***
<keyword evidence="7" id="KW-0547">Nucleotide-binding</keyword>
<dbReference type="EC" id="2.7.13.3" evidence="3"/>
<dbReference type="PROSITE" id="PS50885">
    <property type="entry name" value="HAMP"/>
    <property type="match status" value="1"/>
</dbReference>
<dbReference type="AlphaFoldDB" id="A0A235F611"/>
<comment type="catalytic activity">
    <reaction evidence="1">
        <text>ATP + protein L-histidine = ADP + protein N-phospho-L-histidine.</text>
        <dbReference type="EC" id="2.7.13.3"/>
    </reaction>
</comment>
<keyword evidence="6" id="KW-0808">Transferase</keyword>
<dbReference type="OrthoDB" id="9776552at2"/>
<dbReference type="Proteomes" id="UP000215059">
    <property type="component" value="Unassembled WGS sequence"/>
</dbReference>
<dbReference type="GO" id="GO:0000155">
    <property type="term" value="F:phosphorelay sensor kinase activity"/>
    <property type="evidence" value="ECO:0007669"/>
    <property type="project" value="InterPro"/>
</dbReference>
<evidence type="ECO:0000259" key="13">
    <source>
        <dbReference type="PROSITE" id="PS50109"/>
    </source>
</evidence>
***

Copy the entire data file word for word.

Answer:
<keyword evidence="7" id="KW-0547">Nucleotide-binding</keyword>
<dbReference type="EC" id="2.7.13.3" evidence="3"/>
<dbReference type="PROSITE" id="PS50885">
    <property type="entry name" value="HAMP"/>
    <property type="match status" value="1"/>
</dbReference>
<dbReference type="AlphaFoldDB" id="A0A235F611"/>
<comment type="catalytic activity">
    <reaction evidence="1">
        <text>ATP + protein L-histidine = ADP + protein N-phospho-L-histidine.</text>
        <dbReference type="EC" id="2.7.13.3"/>
    </reaction>
</comment>
<keyword evidence="6" id="KW-0808">Transferase</keyword>
<dbReference type="OrthoDB" id="9776552at2"/>
<dbReference type="Proteomes" id="UP000215059">
    <property type="component" value="Unassembled WGS sequence"/>
</dbReference>
<dbReference type="GO" id="GO:0000155">
    <property type="term" value="F:phosphorelay sensor kinase activity"/>
    <property type="evidence" value="ECO:0007669"/>
    <property type="project" value="InterPro"/>
</dbReference>
<evidence type="ECO:0000259" key="13">
    <source>
        <dbReference type="PROSITE" id="PS50109"/>
    </source>
</evidence>